The bitter struggles between workers and employers continued in 1912, the year of the Lawrence strike. All over America workers engaged in a struggle with their employers (who were often supported by governmental authorities) to win better working conditions. Often, these workers formed and joined labor unions so that they could be represented collectively in the workplace. In general, labor unions during this period fought for higher wages, shorter hours, safer working conditions, regulation of women and child labor, and workmen’s compensation. Some labor unions went farther and demanded worker ownership of the factory. All unions believed that workers should have a greater voice in bargaining over these important issues of employment.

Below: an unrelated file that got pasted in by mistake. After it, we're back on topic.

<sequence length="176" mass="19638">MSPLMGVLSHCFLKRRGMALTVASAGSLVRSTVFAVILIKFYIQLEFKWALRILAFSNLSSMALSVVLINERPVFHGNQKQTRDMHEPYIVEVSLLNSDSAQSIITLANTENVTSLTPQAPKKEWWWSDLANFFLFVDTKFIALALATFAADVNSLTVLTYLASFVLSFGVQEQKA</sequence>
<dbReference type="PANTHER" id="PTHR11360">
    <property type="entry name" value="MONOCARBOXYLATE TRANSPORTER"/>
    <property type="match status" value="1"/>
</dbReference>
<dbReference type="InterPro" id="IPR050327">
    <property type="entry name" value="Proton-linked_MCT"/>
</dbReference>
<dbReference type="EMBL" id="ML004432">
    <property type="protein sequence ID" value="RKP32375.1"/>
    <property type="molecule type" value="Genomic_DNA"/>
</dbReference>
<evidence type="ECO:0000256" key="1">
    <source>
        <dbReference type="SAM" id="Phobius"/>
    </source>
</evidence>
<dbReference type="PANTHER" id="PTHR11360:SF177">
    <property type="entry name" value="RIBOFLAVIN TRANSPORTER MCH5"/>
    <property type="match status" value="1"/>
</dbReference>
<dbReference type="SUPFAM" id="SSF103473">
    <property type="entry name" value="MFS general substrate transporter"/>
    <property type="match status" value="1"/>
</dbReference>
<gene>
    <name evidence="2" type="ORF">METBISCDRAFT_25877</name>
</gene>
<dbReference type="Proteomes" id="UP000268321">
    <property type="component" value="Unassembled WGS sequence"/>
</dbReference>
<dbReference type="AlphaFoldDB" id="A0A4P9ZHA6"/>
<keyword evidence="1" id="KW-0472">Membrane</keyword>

In the early twentieth century, organized labor was dominated by two major labor unions, the American Federation of Labor, and the Industrial Workers of the World (which led the Lawrence Strike of 1912.)